This sermon was given by The Rev. Rebecca S. Myers, LSW, at The Church of the Nativity and St. Stephen’s, Newport, PA, on January 21, 2018, the third Sunday after the Epiphany, Year B (lectionary page) and is part of the 1000 Teachings #EachGeneration movement, and we’re delighted that she has shared it with all of us.
And immediately they left their nets and followed him. Mark 1:18
Earlier this week, The New York Times reported that 2017 was one of the warmest years on record since weather records have been kept, which began in 1880. Kay Cramer also sent the Environmental Stewardship Committee a link to a carbon calculator and I once again calculated my carbon footprint.
I have been trying to reduce my personal carbon footprint over the past few years. I drive a pretty fuel efficient vehicle and often walk to the church rather than drive. I love to hang my clothes out to dry when the weather is conducive to do so. I choose sustainable electricity through PA PowerSwitch. If offered, I choose carbon offsets when I fly or take the train. And last summer, I installed a heating/cooling system similar to what we have here in the church. The new system runs on electricity, which in my case is using a sustainable electricity source. My fuel oil furnace is a backup when it’s especially cold.
So, while I’ve personally reduced my carbon footprint, it turns out it’s still 17.30 metric tons. What’s known as
our secondary carbon footprint is the highest part of my footprint at 6.07 metric tons. This is carbon created when I use banks for credit card payments or buy clothing and shoes, use my cell phone or buy electronic equipment.
Next comes my car at 5.56 metric tons for nearly 21,000 miles during the year. Finally, comes my home at 5.51 metric tons, mostly from my oil furnace. My 17.30 metric tons of carbon is nearly one ton more than the average for a person in the United States and it is over 14 metric tons greater than the average for a person in the world! The amount I should try to be at is 2 metric tons per year in order to combat climate change!
I do have urgency around addressing climate change and doing my part.
In our Gospel today we hear more about how Jesus called his disciples. What struck me as I read this passage is that when Jesus asked a person to follow him, according to Mark, they IMMEDIATELY followed him. They dropped whatever they were doing and followed him.
They didn’t run a background check on Jesus, first. They didn’t gather their advisers together and discuss whether they should follow Jesus or not. They didn’t find their job replacement. They didn’t check it out with the government or religious authorities of their time… they just stopped their lives and followed him.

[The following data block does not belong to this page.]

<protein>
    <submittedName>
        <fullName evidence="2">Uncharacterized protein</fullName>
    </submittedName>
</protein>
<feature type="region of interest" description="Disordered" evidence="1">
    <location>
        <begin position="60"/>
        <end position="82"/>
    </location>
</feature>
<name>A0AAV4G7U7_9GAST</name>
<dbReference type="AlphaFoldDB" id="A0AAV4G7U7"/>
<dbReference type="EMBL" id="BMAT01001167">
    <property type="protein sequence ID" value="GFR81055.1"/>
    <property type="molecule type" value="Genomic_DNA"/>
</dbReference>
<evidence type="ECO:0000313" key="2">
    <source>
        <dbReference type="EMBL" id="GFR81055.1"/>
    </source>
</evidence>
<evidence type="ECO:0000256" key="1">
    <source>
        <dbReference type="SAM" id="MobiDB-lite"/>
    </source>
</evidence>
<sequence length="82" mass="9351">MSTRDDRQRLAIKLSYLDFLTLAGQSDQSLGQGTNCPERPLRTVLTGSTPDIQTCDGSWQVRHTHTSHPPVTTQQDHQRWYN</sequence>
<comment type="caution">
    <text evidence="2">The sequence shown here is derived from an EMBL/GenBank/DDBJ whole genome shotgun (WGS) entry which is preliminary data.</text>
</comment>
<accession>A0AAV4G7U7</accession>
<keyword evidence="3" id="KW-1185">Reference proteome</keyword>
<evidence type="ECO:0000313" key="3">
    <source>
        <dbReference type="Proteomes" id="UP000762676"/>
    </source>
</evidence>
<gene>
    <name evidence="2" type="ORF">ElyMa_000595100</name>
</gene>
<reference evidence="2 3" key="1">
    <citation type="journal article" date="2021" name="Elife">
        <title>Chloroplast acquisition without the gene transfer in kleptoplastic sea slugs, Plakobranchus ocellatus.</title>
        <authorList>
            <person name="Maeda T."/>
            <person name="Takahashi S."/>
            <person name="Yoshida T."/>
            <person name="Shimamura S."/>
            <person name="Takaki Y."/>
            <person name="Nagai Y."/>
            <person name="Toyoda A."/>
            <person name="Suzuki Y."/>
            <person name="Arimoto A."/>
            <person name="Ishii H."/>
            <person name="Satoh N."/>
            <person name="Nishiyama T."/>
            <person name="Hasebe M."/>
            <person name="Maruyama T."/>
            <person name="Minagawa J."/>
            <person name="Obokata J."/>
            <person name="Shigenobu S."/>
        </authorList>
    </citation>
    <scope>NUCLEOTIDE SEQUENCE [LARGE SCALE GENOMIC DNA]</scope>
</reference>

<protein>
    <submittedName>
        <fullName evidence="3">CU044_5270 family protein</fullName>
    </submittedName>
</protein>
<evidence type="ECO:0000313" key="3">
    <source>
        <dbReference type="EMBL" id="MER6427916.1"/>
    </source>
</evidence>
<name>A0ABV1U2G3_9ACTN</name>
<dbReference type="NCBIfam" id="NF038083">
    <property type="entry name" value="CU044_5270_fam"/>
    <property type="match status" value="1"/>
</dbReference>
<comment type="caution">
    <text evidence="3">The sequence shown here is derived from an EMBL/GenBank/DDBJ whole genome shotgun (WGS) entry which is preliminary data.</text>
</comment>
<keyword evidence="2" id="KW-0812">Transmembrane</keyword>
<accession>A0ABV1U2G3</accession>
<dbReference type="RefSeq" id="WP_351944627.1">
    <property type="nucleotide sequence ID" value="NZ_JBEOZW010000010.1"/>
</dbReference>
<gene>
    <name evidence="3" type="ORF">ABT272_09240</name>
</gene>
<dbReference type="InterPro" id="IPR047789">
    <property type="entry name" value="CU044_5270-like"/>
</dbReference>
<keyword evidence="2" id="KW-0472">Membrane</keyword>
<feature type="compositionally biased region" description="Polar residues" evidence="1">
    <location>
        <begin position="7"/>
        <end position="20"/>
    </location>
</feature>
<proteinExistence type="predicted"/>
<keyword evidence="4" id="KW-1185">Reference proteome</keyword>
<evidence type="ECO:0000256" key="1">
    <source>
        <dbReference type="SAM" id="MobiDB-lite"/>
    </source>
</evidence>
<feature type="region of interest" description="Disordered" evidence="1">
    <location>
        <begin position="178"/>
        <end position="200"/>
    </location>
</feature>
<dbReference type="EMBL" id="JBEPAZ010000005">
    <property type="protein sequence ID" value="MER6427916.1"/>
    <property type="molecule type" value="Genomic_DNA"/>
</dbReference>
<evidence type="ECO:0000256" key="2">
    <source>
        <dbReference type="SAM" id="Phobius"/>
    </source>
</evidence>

Somehow they knew that being in the presence of this man from Nazareth was a once-in-a-lifetime opportunity. Somehow they knew that following Jesus was necessary for life, not only for themselves, but also for those around them. Maybe they didn’t fully understand all of this, but they knew that following Jesus was the most important action they could take in their lives.
There was an urgency about being with Jesus…about being in his presence. God had come into the world and the most important thing was to follow him…to be near him.
This past week, I learned about some young people who live in that same urgency of those long ago disciples. They live in urgency about continued human life on this planet that God has created for us; this earth that has everything we need for our lives.
In 2015, these 21 young people who are now ages 10-21, filed a lawsuit against the government of the United States. They charged that the government’s failure to address climate change robbed them of their future. The lawsuit states that this group of young people:
…represent the youngest living generation, beneficiaries of the public trust. Youth Plaintiffs have a substantial, direct, and immediate interest in protecting the atmosphere, other vital natural resources, their quality of life, their property interests, and their liberties. They also have an interest in ensuring that the climate system remains stable enough to secure their constitutional rights to life, liberty, and property, rights that depend on a livable future. A livable future includes the opportunity to drink clean water, to grow food, to be free from direct and imminent property damage caused by extreme weather events, to benefit from the use of property, and to enjoy the abundant and rich biodiversity of our nation. Pg 40 No. 96
By 2100, these Youth Plaintiffs (many of whom should still be alive), and future generations, would live with a climate system that is no longer conducive to their survival. No. 97
These young people are urgently trying to save our home. They are not waiting around to see what happens next. They are taking action immediately.
And lest you think that only the young are fearful of losing their future, another article I read recently reported on a study that showed that day-to-day increases in air pollution, even at what are considered acceptable levels, cause the deaths of approximately 20,000 people who are elderly each year…that is more deaths than caused by HIV/AIDS.
As disciples of Jesus Christ, we understand urgency. We understand immediacy. Let us join these young people in protecting and preserving the wonderful world God has created for us.
Rev. Rebecca includes the following links with her sermon on the Church of the Nativity and St. Stephens website
- New York Times Article on 2017 weather
- Carbon footprint calculator (click on calculate)
- Read more about the 21 young people in the lawsuit
- Read the lawsuit itself.
- Article on pollution and death